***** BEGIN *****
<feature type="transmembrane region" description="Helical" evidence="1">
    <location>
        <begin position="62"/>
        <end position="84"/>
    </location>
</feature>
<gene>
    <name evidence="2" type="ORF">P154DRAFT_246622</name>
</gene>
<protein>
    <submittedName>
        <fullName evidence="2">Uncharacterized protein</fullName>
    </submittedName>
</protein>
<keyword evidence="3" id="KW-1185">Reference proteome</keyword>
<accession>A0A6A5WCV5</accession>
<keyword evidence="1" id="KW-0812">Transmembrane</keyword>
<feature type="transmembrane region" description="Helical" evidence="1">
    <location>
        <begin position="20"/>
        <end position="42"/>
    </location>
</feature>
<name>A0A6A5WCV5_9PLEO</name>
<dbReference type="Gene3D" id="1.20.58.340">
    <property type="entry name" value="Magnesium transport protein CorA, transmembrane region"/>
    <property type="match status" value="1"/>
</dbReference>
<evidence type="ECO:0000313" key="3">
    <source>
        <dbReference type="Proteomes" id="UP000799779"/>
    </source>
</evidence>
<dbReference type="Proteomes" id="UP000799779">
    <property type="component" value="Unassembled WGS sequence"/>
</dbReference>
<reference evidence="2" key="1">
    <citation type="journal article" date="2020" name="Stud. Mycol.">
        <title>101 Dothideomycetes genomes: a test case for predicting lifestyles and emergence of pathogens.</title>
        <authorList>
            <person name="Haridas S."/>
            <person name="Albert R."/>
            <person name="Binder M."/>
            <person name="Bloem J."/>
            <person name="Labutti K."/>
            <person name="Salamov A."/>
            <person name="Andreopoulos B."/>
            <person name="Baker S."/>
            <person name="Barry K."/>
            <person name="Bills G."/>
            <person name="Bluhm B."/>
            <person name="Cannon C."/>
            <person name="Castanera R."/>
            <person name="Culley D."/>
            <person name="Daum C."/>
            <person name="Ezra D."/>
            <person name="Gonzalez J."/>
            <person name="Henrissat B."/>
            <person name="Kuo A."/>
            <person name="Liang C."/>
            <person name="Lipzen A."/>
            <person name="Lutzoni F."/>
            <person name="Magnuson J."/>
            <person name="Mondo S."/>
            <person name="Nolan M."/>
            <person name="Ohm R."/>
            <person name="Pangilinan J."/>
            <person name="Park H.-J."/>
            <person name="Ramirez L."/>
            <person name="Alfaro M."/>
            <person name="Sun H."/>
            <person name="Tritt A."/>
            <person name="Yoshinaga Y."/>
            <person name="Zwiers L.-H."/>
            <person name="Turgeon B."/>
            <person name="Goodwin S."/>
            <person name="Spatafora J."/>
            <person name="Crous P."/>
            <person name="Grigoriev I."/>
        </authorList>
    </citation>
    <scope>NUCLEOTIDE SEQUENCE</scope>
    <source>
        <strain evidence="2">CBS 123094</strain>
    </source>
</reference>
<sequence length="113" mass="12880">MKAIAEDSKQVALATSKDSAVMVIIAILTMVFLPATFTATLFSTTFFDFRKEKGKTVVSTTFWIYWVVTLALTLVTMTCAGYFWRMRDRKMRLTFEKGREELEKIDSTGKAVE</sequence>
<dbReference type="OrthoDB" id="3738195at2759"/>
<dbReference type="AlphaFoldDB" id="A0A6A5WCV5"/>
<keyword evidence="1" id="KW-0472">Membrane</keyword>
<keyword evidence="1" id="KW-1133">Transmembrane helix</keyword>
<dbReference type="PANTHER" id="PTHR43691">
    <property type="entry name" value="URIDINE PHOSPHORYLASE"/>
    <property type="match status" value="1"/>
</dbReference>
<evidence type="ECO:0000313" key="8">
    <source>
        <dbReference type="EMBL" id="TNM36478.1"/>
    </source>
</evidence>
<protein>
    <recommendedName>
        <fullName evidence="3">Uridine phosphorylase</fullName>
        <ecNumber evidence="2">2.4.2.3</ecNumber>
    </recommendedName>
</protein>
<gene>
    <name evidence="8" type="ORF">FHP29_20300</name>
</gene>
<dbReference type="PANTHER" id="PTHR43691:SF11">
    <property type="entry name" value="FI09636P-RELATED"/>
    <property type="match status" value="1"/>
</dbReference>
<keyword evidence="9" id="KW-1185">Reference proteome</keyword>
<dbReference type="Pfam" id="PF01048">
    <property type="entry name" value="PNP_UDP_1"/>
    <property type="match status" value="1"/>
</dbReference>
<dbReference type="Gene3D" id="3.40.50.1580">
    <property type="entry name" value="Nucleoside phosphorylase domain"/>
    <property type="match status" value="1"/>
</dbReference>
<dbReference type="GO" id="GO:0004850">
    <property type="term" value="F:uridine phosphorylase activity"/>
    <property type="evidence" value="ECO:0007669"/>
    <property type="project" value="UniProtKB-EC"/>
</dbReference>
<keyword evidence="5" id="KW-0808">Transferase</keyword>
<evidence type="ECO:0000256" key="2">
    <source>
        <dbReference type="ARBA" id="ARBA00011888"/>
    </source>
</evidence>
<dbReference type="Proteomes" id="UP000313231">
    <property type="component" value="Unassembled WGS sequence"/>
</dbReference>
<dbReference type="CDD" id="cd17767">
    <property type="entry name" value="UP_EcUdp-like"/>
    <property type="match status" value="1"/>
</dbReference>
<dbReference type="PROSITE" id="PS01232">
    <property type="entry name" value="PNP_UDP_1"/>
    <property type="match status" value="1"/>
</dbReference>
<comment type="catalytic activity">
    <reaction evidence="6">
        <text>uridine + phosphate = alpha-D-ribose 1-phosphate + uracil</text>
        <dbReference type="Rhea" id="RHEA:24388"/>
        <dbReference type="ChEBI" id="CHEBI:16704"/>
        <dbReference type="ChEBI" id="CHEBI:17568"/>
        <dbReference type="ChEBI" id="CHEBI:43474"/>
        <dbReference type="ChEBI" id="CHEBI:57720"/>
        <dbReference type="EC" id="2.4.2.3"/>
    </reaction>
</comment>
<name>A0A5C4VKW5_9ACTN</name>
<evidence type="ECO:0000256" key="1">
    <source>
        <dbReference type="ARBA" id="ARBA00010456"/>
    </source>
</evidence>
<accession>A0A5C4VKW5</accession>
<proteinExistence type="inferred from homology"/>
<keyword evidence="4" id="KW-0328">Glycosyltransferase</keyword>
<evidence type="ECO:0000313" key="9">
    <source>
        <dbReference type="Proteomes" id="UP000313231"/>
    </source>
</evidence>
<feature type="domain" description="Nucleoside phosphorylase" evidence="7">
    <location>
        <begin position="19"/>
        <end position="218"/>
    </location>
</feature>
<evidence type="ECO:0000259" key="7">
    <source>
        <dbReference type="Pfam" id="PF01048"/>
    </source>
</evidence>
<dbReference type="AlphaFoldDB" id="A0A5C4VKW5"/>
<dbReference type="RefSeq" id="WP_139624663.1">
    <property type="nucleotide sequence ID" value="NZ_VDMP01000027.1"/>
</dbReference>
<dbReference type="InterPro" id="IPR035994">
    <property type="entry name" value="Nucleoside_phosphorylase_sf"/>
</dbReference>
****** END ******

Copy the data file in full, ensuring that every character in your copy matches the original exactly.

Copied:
<feature type="transmembrane region" description="Helical" evidence="1">
    <location>
        <begin position="62"/>
        <end position="84"/>
    </location>
</feature>
<gene>
    <name evidence="2" type="ORF">P154DRAFT_246622</name>
</gene>
<protein>
    <submittedName>
        <fullName evidence="2">Uncharacterized protein</fullName>
    </submittedName>
</protein>
<keyword evidence="3" id="KW-1185">Reference proteome</keyword>
<accession>A0A6A5WCV5</accession>
<keyword evidence="1" id="KW-0812">Transmembrane</keyword>
<feature type="transmembrane region" description="Helical" evidence="1">
    <location>
        <begin position="20"/>
        <end position="42"/>
    </location>
</feature>
<name>A0A6A5WCV5_9PLEO</name>
<dbReference type="Gene3D" id="1.20.58.340">
    <property type="entry name" value="Magnesium transport protein CorA, transmembrane region"/>
    <property type="match status" value="1"/>
</dbReference>
<evidence type="ECO:0000313" key="3">
    <source>
        <dbReference type="Proteomes" id="UP000799779"/>
    </source>
</evidence>
<dbReference type="Proteomes" id="UP000799779">
    <property type="component" value="Unassembled WGS sequence"/>
</dbReference>
<reference evidence="2" key="1">
    <citation type="journal article" date="2020" name="Stud. Mycol.">
        <title>101 Dothideomycetes genomes: a test case for predicting lifestyles and emergence of pathogens.</title>
        <authorList>
            <person name="Haridas S."/>
            <person name="Albert R."/>
            <person name="Binder M."/>
            <person name="Bloem J."/>
            <person name="Labutti K."/>
            <person name="Salamov A."/>
            <person name="Andreopoulos B."/>
            <person name="Baker S."/>
            <person name="Barry K."/>
            <person name="Bills G."/>
            <person name="Bluhm B."/>
            <person name="Cannon C."/>
            <person name="Castanera R."/>
            <person name="Culley D."/>
            <person name="Daum C."/>
            <person name="Ezra D."/>
            <person name="Gonzalez J."/>
            <person name="Henrissat B."/>
            <person name="Kuo A."/>
            <person name="Liang C."/>
            <person name="Lipzen A."/>
            <person name="Lutzoni F."/>
            <person name="Magnuson J."/>
            <person name="Mondo S."/>
            <person name="Nolan M."/>
            <person name="Ohm R."/>
            <person name="Pangilinan J."/>
            <person name="Park H.-J."/>
            <person name="Ramirez L."/>
            <person name="Alfaro M."/>
            <person name="Sun H."/>
            <person name="Tritt A."/>
            <person name="Yoshinaga Y."/>
            <person name="Zwiers L.-H."/>
            <person name="Turgeon B."/>
            <person name="Goodwin S."/>
            <person name="Spatafora J."/>
            <person name="Crous P."/>
            <person name="Grigoriev I."/>
        </authorList>
    </citation>
    <scope>NUCLEOTIDE SEQUENCE</scope>
    <source>
        <strain evidence="2">CBS 123094</strain>
    </source>
</reference>
<sequence length="113" mass="12880">MKAIAEDSKQVALATSKDSAVMVIIAILTMVFLPATFTATLFSTTFFDFRKEKGKTVVSTTFWIYWVVTLALTLVTMTCAGYFWRMRDRKMRLTFEKGREELEKIDSTGKAVE</sequence>
<dbReference type="OrthoDB" id="3738195at2759"/>
<dbReference type="AlphaFoldDB" id="A0A6A5WCV5"/>
<keyword evidence="1" id="KW-0472">Membrane</keyword>
<keyword evidence="1" id="KW-1133">Transmembrane helix</keyword>
<dbReference type="PANTHER" id="PTHR43691">
    <property type="entry name" value="URIDINE PHOSPHORYLASE"/>
    <property type="match status" value="1"/>
</dbReference>
<evidence type="ECO:0000313" key="8">
    <source>
        <dbReference type="EMBL" id="TNM36478.1"/>
    </source>
</evidence>
<protein>
    <recommendedName>
        <fullName evidence="3">Uridine phosphorylase</fullName>
        <ecNumber evidence="2">2.4.2.3</ecNumber>
    </recommendedName>
</protein>
<gene>
    <name evidence="8" type="ORF">FHP29_20300</name>
</gene>
<dbReference type="PANTHER" id="PTHR43691:SF11">
    <property type="entry name" value="FI09636P-RELATED"/>
    <property type="match status" value="1"/>
</dbReference>
<keyword evidence="9" id="KW-1185">Reference proteome</keyword>
<dbReference type="Pfam" id="PF01048">
    <property type="entry name" value="PNP_UDP_1"/>
    <property type="match status" value="1"/>
</dbReference>
<dbReference type="Gene3D" id="3.40.50.1580">
    <property type="entry name" value="Nucleoside phosphorylase domain"/>
    <property type="match status" value="1"/>
</dbReference>
<dbReference type="GO" id="GO:0004850">
    <property type="term" value="F:uridine phosphorylase activity"/>
    <property type="evidence" value="ECO:0007669"/>
    <property type="project" value="UniProtKB-EC"/>
</dbReference>
<keyword evidence="5" id="KW-0808">Transferase</keyword>
<evidence type="ECO:0000256" key="2">
    <source>
        <dbReference type="ARBA" id="ARBA00011888"/>
    </source>
</evidence>
<dbReference type="Proteomes" id="UP000313231">
    <property type="component" value="Unassembled WGS sequence"/>
</dbReference>
<dbReference type="CDD" id="cd17767">
    <property type="entry name" value="UP_EcUdp-like"/>
    <property type="match status" value="1"/>
</dbReference>
<dbReference type="PROSITE" id="PS01232">
    <property type="entry name" value="PNP_UDP_1"/>
    <property type="match status" value="1"/>
</dbReference>
<comment type="catalytic activity">
    <reaction evidence="6">
        <text>uridine + phosphate = alpha-D-ribose 1-phosphate + uracil</text>
        <dbReference type="Rhea" id="RHEA:24388"/>
        <dbReference type="ChEBI" id="CHEBI:16704"/>
        <dbReference type="ChEBI" id="CHEBI:17568"/>
        <dbReference type="ChEBI" id="CHEBI:43474"/>
        <dbReference type="ChEBI" id="CHEBI:57720"/>
        <dbReference type="EC" id="2.4.2.3"/>
    </reaction>
</comment>
<name>A0A5C4VKW5_9ACTN</name>
<evidence type="ECO:0000256" key="1">
    <source>
        <dbReference type="ARBA" id="ARBA00010456"/>
    </source>
</evidence>
<accession>A0A5C4VKW5</accession>
<proteinExistence type="inferred from homology"/>
<keyword evidence="4" id="KW-0328">Glycosyltransferase</keyword>
<evidence type="ECO:0000313" key="9">
    <source>
        <dbReference type="Proteomes" id="UP000313231"/>
    </source>
</evidence>
<feature type="domain" description="Nucleoside phosphorylase" evidence="7">
    <location>
        <begin position="19"/>
        <end position="218"/>
    </location>
</feature>
<evidence type="ECO:0000259" key="7">
    <source>
        <dbReference type="Pfam" id="PF01048"/>
    </source>
</evidence>
<dbReference type="AlphaFoldDB" id="A0A5C4VKW5"/>
<dbReference type="RefSeq" id="WP_139624663.1">
    <property type="nucleotide sequence ID" value="NZ_VDMP01000027.1"/>
</dbReference>
<dbReference type="InterPro" id="IPR035994">
    <property type="entry name" value="Nucleoside_phosphorylase_sf"/>
</dbReference>